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  • Picturing Disability: Beggar, Freak, Citizen, and Other Photographic Rhetoric by Robert Bogdan
  • Melinda C. Hall (bio)
Robert Bogdan , with Martin Elks and James A. Knoll, Picturing Disability: Beggar, Freak, Citizen, and Other Photographic Rhetoric. Syracuse, NY: Syracuse UP, 2012. ISBN 978-0815633020. 312 pp. $55.00

Picturing Disability presents nine genres of "disability photography" in a remarkable collection of 223 illustrations. Photos included range across more than a century, from the 1860s to the 1970s. The contribution of this work to the field of disability studies cannot be overstated, largely because of the scarcity of books on disability with a similar historical scope. Most photographs included are rare and published for a general audience for the first time. They feature persons with disabilities in advertisements, at home, on exhibit, and in institutions. Robert Bogdan dedicated years to the pursuit of images held in private collections and amassed his own archive of one-of-a-kind photographs. His extensive research and accompanying text place these pictures in their historical framework by stressing the intent of those behind the camera and their varied techniques, props, and conventions.

Bogdan writes that "all" photographs "contain a visual rhetoric, patterns of conventions that have a distinct style that cast the subjects in a particular way" (2). He seeks to discover and share these patterns, thereby laying bare why photographs were created and how they differ from one another based on their intended purpose. This focus on social context, Bogdan claims, differentiates his work from other studies of disability images. While Picturing Disability does not present an overarching theme or thesis, highlighting social context unveils the changing rhetorical construction of disability images. Bogdan also situates included images within the framework of technology used and available at the time of their creation. For instance, he explains the rise of the photo postcard and the way that these artifacts were collected by those who sent and received them. In light of this trend, he argues, the images of asylums common on photo postcards were not remarkable to senders or recipients as anything other than local landmarks. Bogdan's knowledge of the conventions of photography is also particularly fruitful in his close study of "freak portraits," which he divides into "aggrandizing" and "exotic" modes—this division yields new information regarding how images of persons with disabilities were marketed and sold in the nineteenth and twentieth centuries. His introduction describes in some detail the technical variety of images included, from cartes de visite and cabinet cards to publicity and news photos.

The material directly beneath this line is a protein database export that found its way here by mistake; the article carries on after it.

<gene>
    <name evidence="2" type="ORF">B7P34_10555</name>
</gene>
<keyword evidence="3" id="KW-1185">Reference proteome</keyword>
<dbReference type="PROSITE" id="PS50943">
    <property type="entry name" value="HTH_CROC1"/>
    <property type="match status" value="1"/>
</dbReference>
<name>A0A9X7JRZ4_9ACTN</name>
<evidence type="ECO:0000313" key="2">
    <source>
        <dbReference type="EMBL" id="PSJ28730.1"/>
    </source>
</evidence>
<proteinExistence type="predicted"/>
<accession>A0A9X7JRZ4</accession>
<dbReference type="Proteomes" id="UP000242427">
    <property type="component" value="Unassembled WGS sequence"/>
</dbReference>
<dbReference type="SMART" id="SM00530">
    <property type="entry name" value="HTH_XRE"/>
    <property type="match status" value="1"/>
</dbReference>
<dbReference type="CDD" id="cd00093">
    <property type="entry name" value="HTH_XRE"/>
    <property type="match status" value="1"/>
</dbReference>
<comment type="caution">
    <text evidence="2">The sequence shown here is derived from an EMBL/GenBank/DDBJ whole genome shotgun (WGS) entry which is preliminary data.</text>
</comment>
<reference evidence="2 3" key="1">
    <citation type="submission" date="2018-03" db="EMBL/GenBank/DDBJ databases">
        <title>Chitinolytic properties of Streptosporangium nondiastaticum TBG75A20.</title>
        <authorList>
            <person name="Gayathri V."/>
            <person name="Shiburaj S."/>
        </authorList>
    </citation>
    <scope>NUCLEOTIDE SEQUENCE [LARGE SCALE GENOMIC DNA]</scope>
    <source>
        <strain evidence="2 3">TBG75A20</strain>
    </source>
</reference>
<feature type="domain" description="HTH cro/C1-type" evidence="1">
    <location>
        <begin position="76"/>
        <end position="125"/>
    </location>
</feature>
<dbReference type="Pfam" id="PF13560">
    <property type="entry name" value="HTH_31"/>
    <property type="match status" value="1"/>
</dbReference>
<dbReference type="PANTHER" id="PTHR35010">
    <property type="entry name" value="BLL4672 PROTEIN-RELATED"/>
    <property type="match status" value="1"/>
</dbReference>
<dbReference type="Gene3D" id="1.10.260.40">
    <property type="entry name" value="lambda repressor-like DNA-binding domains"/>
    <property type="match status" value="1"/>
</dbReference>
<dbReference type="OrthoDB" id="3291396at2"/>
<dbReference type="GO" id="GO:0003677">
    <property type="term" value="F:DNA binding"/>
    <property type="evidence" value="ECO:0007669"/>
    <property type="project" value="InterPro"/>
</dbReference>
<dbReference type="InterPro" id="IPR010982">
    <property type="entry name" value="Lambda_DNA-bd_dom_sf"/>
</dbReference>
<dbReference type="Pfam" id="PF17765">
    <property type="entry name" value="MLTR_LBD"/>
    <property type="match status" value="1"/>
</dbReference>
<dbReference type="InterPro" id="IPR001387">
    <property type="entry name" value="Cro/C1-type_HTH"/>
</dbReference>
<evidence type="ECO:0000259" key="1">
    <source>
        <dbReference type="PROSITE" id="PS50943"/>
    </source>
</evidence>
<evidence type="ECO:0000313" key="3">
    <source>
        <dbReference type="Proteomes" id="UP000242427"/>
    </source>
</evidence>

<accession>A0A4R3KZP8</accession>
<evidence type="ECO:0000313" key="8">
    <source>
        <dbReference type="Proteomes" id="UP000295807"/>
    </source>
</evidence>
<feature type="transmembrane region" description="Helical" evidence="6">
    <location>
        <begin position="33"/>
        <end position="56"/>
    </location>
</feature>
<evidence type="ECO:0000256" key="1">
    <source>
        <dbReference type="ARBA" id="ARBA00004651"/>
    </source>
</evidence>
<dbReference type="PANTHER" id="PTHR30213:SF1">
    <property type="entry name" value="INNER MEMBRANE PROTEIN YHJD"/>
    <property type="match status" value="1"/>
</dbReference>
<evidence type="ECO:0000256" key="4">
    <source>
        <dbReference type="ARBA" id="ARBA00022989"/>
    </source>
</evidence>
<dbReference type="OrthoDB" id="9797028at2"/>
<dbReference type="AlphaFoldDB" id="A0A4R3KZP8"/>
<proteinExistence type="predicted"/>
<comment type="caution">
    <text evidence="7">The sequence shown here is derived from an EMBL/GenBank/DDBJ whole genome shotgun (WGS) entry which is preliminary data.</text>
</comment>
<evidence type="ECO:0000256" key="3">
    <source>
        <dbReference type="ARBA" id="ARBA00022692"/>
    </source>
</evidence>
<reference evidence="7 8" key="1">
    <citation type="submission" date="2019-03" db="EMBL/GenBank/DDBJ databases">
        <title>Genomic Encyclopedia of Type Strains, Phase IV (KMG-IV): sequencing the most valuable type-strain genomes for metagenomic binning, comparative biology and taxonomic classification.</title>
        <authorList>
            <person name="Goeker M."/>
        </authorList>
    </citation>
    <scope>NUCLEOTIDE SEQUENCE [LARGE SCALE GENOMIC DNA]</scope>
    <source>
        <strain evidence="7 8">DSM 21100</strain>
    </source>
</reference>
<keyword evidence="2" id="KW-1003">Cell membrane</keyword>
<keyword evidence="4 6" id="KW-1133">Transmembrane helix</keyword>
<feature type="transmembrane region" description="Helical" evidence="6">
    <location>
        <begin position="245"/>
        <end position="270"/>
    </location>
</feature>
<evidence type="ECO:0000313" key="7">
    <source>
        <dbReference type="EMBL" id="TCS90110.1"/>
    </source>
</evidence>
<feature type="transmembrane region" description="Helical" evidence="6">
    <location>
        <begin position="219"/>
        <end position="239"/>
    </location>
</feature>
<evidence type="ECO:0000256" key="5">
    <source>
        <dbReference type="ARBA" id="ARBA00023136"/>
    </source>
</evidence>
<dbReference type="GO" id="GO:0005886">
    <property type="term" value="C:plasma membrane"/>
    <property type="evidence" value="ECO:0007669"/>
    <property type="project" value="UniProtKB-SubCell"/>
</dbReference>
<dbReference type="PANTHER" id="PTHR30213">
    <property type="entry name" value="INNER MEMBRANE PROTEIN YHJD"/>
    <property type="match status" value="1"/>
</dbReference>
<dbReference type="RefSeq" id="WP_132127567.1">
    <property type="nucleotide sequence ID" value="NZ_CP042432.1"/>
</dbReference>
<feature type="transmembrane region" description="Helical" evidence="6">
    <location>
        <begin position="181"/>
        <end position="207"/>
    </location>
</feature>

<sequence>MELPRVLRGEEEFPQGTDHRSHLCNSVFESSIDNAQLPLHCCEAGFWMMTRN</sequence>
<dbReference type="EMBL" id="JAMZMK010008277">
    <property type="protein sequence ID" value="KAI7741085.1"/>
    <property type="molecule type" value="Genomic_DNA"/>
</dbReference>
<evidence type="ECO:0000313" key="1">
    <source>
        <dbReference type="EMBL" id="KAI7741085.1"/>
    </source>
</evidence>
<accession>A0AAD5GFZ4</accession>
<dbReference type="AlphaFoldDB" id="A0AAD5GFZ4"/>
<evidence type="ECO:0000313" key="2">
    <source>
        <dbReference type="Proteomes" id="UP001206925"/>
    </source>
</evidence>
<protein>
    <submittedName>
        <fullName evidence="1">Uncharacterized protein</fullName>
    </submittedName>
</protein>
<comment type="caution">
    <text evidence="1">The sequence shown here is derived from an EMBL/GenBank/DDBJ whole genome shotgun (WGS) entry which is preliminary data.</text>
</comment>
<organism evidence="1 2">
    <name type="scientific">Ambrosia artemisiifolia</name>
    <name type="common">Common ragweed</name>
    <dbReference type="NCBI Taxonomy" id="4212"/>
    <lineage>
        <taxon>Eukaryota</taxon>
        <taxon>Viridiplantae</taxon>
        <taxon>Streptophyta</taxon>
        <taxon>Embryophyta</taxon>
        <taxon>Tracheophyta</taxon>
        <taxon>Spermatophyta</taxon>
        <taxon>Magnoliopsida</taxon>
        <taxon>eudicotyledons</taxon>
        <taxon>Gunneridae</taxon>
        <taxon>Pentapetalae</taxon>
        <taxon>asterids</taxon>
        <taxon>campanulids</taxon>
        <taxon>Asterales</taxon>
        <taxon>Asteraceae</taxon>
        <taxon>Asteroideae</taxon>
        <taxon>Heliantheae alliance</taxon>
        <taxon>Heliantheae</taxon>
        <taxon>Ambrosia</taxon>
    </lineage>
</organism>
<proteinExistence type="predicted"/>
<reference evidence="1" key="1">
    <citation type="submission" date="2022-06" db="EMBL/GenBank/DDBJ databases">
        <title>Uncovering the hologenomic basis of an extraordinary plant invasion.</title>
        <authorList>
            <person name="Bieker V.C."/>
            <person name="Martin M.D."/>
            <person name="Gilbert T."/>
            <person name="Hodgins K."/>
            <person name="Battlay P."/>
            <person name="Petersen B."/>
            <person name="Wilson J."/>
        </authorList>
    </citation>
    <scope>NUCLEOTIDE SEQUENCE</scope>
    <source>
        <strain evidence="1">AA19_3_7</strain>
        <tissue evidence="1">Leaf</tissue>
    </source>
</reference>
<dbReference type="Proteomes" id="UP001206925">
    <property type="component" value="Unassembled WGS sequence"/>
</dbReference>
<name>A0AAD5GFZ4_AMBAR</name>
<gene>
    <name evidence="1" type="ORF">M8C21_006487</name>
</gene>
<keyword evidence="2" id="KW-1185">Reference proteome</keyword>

The chapters are written as individual photo essays. They cover "freak [End Page 121] portraits," photographs created in connection with circuses and sideshows from the mid-nineteenth to the mid-twentieth centuries; "begging cards," offered by disabled persons seeking donations or sold as small commodities from roughly 1870 to 1930 (prior to the rise of charitable organizations); photographs created and used by charitable organizations in the nineteenth and twentieth centuries; images of asylums from the early twentieth century, when they were subject to both veneration as local landmarks and scrutiny from concerned journalists; clinical photographs of persons with disabilities from the eugenics era; advertisements featuring persons with disabilities from the late nineteenth and early twentieth centuries; movie stills featuring non-disabled persons acting in disabled roles from the twentieth century; art photography from the twentieth century; and turn-of-the-century private family photographs. The images originate in the United States only and do not include people of color, facts Bogdan hopes to remedy in future work.

The information presented in Picturing Disability is all the better for its diversity. Appearing here, among many others, are famous photographer Diane Arbus, whose work figures persons with disabilities as "freaks" and "outsiders" whose representations bring us into "Hades," and Johnny Roventine, whose image—thought endearing and approachable—was used in advertisements for Philip Morris. The authors' treatment of Arbus and Roventine is typical of the careful consideration given throughout the book of persons in vastly different roles creating the visual rhetoric of disability.1

Although the majority of Picturing Disability is the work of Bogdan, the two excellent chapters written by the other contributors deserve special mention. Martin Elks...


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pp. 121-124
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